Today, it’s one of South America’s most beautiful and interesting cities. You can still see the outline of the puma, hundreds of years later in Cusco’s modern street layout. You can still see the stones of Inca construction with the Spanish buildings layered on top. You can see Cusco’s growth, stagnation and its rebirth all layered on top of one another.

Cities grow and shrink for all sorts of reasons – but not all cities’ stories are as grand or tragic as Cusco’s.

 
 
 
 

How spurious imperial science affected the layout of African cities

Freetown, Sierra Leone. Image: David Hond/Freetown From The Air/Wikimedia Commons.

As the European powers spread across the world, systematically colonising it as they went, one of the deadliest enemies they faced was disease. In 1850s India, one in twenty British soldiers were dying from such diseases – on a par with British Empire casualty rates during World War II.

When Europeans started dropping dead the minute they got off the boat, the scientists of the day rushed to provide their own, at times fairly dodgy, solutions. This era coincided with a key period of city planning in the African colonies – meaning that there is still visible evidence of this shoddy science in the cityscape of many modern African cities.
For a long time altitude was considered a protection against disease, on the grounds that it was far from the lowland heat associated with putrefaction. British officials in India retreated to the ‘hill stations’ during the warm season; this practice continued in the African colonies established by all sorts of European powers in the late 19th century.

So it was that one bunch of imperialists established the capital of German Kamerun at Buea, high on the side of Mount Cameroon. The city still has a population of 90,000 today. Evidence of this height fetish can still be found in the ‘Plateau’ districts of Brazzaville, Dakar and Abidjan as well as the ‘Ridge’ district of Accra.


Malaria, particularly, was an ever present fear in the colonies, and it did much to shape the colonial cities. It’s a sign of the extent to which 19th century medical science misunderstood how the disease was spread that its name comes from the French for ‘bad air’. By the late 19th century, knowledge had managed to progress far enough to identify mosquitoes as the culprits – but views still wildly diverged about the appropriate response.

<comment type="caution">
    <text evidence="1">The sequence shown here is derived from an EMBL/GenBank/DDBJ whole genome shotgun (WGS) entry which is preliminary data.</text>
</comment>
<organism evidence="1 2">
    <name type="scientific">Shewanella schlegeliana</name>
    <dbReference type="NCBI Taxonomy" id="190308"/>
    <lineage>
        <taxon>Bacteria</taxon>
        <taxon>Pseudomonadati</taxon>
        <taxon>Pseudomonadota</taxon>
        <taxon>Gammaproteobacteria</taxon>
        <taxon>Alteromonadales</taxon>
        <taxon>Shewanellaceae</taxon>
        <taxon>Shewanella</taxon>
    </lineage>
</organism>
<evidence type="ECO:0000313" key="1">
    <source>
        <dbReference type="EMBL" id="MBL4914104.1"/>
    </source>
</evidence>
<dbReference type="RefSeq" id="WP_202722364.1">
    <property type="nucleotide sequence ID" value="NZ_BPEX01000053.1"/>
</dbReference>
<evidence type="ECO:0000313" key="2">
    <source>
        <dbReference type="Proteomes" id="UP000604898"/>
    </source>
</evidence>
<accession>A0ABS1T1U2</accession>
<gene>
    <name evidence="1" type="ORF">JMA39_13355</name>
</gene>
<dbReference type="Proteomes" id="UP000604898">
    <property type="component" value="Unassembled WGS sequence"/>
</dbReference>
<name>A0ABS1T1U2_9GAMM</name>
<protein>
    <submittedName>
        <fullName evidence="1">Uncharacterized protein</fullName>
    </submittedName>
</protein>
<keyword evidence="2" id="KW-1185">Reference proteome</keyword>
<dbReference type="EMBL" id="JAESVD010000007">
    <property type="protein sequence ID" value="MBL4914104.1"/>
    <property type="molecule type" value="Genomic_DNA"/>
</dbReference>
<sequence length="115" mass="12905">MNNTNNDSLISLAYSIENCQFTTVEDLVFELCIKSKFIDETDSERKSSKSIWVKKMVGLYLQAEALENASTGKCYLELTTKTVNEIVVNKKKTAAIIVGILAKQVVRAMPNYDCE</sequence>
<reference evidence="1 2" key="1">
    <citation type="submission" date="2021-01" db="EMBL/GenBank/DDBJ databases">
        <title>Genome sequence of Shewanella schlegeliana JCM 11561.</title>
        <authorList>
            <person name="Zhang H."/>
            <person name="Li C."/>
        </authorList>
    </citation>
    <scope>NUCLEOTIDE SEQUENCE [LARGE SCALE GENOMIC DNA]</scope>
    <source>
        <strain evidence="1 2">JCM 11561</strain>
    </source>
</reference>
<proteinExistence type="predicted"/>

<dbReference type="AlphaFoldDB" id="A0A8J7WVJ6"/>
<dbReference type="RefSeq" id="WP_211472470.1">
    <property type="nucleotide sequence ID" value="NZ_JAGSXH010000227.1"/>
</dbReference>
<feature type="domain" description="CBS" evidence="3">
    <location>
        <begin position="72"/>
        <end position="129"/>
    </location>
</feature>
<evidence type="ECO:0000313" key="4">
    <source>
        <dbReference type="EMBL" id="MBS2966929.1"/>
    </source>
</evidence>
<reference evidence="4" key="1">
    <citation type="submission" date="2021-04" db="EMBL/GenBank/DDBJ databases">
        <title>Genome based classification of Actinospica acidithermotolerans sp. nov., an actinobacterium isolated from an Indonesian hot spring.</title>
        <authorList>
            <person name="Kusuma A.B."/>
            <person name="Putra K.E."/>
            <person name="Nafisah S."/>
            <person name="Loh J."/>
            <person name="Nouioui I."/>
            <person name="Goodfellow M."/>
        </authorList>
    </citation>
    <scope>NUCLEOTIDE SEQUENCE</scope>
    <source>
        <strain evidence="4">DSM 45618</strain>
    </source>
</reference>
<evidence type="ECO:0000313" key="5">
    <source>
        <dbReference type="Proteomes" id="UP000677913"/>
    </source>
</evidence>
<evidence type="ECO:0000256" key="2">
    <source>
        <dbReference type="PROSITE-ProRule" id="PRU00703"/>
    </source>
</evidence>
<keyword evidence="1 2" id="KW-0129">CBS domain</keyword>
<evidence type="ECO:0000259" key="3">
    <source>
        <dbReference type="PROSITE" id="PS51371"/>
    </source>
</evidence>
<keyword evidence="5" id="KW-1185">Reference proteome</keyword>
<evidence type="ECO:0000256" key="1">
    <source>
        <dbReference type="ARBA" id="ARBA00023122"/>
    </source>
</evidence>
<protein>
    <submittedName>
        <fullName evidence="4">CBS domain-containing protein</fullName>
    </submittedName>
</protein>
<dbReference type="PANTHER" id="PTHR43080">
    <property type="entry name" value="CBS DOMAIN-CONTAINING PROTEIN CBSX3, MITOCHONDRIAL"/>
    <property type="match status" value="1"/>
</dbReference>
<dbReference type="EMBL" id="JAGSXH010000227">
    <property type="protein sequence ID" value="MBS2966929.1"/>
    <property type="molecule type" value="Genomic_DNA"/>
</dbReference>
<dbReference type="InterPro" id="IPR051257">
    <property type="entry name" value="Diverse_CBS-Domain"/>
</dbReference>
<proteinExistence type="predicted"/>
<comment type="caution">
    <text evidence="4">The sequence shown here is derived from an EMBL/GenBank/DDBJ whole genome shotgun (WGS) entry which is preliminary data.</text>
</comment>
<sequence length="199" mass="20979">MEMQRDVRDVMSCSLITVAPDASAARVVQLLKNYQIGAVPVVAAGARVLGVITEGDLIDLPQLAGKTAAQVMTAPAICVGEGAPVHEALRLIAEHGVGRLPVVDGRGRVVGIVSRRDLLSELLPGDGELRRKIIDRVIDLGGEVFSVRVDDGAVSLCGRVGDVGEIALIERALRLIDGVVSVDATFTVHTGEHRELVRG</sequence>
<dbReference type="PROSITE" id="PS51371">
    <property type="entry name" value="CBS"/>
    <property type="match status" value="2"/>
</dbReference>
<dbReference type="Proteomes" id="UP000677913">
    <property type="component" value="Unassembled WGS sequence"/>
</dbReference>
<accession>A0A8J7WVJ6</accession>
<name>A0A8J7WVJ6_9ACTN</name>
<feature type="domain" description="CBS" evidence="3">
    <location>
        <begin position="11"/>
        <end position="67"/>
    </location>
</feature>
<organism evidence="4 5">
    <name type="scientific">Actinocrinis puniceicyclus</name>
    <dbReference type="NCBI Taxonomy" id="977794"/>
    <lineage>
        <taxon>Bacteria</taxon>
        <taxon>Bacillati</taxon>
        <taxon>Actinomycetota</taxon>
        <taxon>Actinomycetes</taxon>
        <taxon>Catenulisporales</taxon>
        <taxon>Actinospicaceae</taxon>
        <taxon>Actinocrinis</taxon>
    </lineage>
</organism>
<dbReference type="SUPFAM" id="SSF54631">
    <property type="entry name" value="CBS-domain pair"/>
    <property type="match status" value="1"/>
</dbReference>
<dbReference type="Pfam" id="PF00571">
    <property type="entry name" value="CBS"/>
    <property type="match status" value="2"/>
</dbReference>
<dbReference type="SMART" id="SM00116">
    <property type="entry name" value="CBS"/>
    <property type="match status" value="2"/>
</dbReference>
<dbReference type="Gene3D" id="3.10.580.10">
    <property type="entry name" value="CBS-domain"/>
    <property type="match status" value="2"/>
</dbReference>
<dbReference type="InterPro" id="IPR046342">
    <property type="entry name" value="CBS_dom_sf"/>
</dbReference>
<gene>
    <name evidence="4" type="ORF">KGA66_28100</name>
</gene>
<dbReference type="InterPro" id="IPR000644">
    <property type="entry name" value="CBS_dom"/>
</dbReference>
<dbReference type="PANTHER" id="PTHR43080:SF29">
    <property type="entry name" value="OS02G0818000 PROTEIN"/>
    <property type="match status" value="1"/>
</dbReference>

One solution popular in many empires was segregation. The Europeans had incorrectly identified Africans as the main carriers of the disease; African children under five were believed to be the main source of malaria so they were to be kept far away from the colonists at all times.

And so, many powers decided that the European settlers should be housed in their own separate areas. (Of course, this wrong headed but at least rational response wasn’t the whole explanation: often, sanitary concerns were used to veil simple racial chauvinism.)

The affluent Hill Station – a name reminiscent of the Indian colonies – in Freetown, Sierra Leone was built as a segregated suburb so Europeans could keep well clear of the local children. Today, it’s where the home of the president can be found. Yet despite all this expensive shuffling of Freetown’s urban landscape, inhabitants of Hill Station came down with malaria at about the same as those who lived elsewhere.

 

The Uganda Golf Course, Kampala. Image: Google Maps.

In Kampala, Uganga, a golf course now occupies the land designated by the British powers to protect the European neighbourhood from the African. A similar appropriation can be seen in Kinshasa, Democratic Republic of The Congo, where a zoo, botanical garden and another golf course can be found the land earmarked for protecting colonial officials and their families.

All this urban juggling was the privilege of immensely powerful colonial officials, backed up by the military might of the imperial powers. The indigenous peoples could do little but watch as their cities were bulldozed and rebuilt based on the whims of the day. Yet the scars are still visible in the fabric of many modern African cities today.